There she goes again—Governor Kristi Noem is spreading misinformation about coronavirus and masks, saying the risks of the disease are minimal and the research on masks is mixed:
…Noem appears selective in the research she uses for her decisions, pointing to studies that indicate a low health risk from the virus, while downplaying scientific findings that show masks could slow the spread of the disease.
“We cannot sacrifice the educational, physical, emotional and social well-being of our kids. The risks of COVID are too minimal for us to make sure that they’re all going to stay home,” Noem said at a news conference at John Harris Elementary in Sioux Falls.
Noem said forcing children to wear masks is impractical and may lead to infections spreading if children touch their faces more frequently. Her stance on masks defies a push from the South Dakota State Medical Association to require face masks in schools.
…The governor cast doubt on a broad consensus in the medical community, including from the Centers for Disease Control and Prevention, that wearing a mask could prevent the spread of the coronavirus, saying there is “very mixed research and the science has not proven what’s effective and what isn’t” [Stephen Groves, “Governor Pushes Schools to Remain Open, Disparages Masks,” AP via U.S. News and World Report, 2020.07.28].
Asked what science she’s reading to justify her hogwashery, Noem goes full Sarah Palin:
The governor has repeatedly said she is committed to making decisions based on science. When a reporter asked her how she prioritizes the barrage of research to inform her decisions, Noem said: “I am reading it all. And that is why we’ve been challenged because it’s been all over the map” [Groves, 2020.07.28].
Reading all of the science? More like ignoring it. She’s not reading the science from the Mayo Clinic:
Can face masks help slow the spread of the coronavirus (SARS-CoV-2) that causes COVID-19? Yes, face masks combined with other preventive measures, such as frequent hand-washing and social distancing, help slow the spread of the virus [“Covid-19: How Much Protection Do Face Masks Offer?” Mayo Clinic, retrieved 2020.07.29].
…or from Stanford:
I’ve heard so many misconceptions about cloth masks. Some people think that if you wear a mask for long periods of time you will trap and breathe in excess amounts of carbon dioxide, which could lead to brain damage. That’s just not true. A properly constructed mask provides more than enough ventilation. In fact, one way to test if your mask is well made is to try to blow out a candle through the mask from about 1 foot away. If you can’t do so, your mask might be too tightly woven. Other people feel that wearing a mask encourages people to touch their face and to loosen their adherence to other safety precautions like social distancing and hand washing. We’ve found the opposite. Wearing a mask reminds people to continue to be cautious. With a mask on, you actually touch your face less. People who experience skin irritation should ensure their mask has a layer of wicking fabric, like cotton, against the face, and everyone should change the mask if it becomes wet or dirty. Finally, it’s been suggested that mask-wearing may increase the concentration of viral particles around an infected person’s mouth and could increase the severity of the illness. While it’s true that some studies of health care workers have suggested that the viral dose is an important determinant of infection, it’s different for someone who is already infected. If you are sick, you already have the virus in your lungs; it’s not going to get any worse [Senior research scientist Amy Price, Ph.D., in Krista Conger, “5 Questions: Stanford Scientists on Covid-19 Mask Guidelines,” Stanford Medicine News Center, June 2020].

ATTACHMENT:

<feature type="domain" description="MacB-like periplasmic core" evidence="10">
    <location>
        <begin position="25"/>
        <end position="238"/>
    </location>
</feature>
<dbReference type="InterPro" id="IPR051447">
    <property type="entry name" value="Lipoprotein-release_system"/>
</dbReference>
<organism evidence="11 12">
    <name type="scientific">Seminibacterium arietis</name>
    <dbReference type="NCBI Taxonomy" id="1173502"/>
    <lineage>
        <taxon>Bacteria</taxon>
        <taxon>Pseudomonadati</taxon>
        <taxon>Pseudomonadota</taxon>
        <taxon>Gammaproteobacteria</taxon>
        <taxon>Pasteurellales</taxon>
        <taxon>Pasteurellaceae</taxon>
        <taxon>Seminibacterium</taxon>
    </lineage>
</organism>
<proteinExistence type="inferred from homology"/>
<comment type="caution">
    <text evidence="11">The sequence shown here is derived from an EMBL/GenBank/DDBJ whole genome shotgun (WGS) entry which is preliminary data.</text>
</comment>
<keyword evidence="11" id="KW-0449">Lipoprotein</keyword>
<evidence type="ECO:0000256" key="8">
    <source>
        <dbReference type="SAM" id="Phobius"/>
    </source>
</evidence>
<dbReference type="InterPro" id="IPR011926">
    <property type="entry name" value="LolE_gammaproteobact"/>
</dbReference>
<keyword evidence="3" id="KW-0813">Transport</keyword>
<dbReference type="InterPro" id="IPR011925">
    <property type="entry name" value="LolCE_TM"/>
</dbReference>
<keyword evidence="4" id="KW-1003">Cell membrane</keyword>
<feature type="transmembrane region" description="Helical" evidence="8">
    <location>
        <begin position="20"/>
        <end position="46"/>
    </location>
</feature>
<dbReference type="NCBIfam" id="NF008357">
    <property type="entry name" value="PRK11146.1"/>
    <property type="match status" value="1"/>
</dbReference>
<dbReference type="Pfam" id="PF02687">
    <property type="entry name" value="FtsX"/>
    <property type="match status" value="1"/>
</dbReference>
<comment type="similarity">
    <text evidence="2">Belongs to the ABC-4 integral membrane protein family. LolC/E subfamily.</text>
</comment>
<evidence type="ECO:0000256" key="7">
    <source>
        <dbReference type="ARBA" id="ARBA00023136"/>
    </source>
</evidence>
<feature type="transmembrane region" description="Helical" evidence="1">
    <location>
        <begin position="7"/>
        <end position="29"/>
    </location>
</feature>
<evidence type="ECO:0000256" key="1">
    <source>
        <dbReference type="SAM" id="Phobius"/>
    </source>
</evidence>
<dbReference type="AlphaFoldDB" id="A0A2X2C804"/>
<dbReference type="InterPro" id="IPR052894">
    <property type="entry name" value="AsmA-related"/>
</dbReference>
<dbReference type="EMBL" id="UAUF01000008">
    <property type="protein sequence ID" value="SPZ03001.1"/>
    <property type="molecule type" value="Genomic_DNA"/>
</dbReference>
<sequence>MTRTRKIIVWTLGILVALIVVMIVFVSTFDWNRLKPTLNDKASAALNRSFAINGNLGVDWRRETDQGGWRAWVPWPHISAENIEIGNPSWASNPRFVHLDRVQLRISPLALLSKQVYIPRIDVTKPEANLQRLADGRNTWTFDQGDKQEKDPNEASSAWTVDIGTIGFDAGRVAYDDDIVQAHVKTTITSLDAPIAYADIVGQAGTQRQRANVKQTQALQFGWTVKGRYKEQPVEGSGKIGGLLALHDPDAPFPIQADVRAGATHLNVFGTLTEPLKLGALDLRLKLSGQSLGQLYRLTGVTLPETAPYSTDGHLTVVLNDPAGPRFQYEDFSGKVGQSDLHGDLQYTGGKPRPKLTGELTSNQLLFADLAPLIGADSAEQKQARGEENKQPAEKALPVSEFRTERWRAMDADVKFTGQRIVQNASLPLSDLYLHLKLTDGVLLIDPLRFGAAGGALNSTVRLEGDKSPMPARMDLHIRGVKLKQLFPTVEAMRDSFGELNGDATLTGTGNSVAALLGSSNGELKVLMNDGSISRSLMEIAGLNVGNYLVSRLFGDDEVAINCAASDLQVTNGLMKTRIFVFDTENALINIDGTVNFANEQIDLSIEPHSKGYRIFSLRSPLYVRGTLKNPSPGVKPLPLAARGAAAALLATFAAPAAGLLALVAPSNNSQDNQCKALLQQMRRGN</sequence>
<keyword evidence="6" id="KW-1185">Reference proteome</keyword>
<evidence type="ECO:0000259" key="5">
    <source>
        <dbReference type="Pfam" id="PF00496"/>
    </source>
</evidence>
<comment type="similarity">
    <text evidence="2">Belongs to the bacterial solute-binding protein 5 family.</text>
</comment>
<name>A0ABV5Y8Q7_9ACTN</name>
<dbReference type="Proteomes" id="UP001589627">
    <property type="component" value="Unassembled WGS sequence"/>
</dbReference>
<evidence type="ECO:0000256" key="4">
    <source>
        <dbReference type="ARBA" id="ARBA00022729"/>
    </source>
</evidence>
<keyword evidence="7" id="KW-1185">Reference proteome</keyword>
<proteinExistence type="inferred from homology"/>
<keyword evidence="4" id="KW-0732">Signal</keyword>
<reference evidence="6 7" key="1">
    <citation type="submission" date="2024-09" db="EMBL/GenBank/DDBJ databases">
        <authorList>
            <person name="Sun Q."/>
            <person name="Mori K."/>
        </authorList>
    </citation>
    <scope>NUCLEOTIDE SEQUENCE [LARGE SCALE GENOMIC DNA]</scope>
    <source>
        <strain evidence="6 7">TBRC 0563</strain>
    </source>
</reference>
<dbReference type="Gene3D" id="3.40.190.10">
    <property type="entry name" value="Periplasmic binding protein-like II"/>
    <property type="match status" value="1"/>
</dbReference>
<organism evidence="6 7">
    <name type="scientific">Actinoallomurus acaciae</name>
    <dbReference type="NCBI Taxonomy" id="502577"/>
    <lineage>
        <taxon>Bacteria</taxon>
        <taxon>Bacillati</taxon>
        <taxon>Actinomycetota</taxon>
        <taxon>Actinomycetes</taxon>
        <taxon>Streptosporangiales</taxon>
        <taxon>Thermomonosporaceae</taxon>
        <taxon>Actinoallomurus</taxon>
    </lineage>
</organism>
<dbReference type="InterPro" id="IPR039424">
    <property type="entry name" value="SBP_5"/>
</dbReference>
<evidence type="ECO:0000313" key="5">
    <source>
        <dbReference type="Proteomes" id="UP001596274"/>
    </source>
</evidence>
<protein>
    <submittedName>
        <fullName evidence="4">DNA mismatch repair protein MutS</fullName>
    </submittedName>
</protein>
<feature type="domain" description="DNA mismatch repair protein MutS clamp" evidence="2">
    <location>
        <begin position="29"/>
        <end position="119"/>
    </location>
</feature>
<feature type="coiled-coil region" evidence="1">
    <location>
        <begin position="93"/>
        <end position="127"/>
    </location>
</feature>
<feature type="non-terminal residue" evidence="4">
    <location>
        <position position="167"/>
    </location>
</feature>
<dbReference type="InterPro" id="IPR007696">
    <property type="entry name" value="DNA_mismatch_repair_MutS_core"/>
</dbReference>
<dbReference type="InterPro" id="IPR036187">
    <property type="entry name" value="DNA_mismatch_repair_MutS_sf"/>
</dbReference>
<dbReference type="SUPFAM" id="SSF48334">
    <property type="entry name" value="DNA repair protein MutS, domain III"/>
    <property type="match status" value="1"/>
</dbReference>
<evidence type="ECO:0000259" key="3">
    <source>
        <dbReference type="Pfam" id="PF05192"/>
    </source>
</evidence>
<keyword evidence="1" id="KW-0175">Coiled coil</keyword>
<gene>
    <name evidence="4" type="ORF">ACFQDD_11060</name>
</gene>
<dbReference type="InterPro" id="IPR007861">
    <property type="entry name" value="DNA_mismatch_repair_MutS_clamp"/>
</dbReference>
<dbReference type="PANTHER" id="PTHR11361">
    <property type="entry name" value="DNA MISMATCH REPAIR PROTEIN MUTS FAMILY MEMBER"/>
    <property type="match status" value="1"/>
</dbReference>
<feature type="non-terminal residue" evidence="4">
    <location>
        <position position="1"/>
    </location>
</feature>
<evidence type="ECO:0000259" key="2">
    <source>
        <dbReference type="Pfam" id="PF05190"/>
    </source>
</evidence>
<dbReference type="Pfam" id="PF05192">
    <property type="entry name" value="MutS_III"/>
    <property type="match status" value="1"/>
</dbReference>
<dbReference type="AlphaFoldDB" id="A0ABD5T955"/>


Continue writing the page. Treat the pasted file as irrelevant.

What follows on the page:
…or from her own Dear Leader:
America’s youth will act responsibly, and we’re asking everybody that when you are not able to socially distance, wear a mask, get a mask. Whether you like the mask or not, they have an impact. They’ll have an effect. And we need everything we can get [Donald Trump, press conference, White House, 2020.07.21].
Everything you are saying about masks and coronavirus is wrong, Kristi. If you really were reading all of the science, you’d know that.
Related Idiocy: Governor Noem is discouraging schools from setting clear metrics related to infection numbers to determine when to close down. Clear metrics are a benchmark of scientific decision-making. Governor Noem clearly doesn’t want decisions made by science.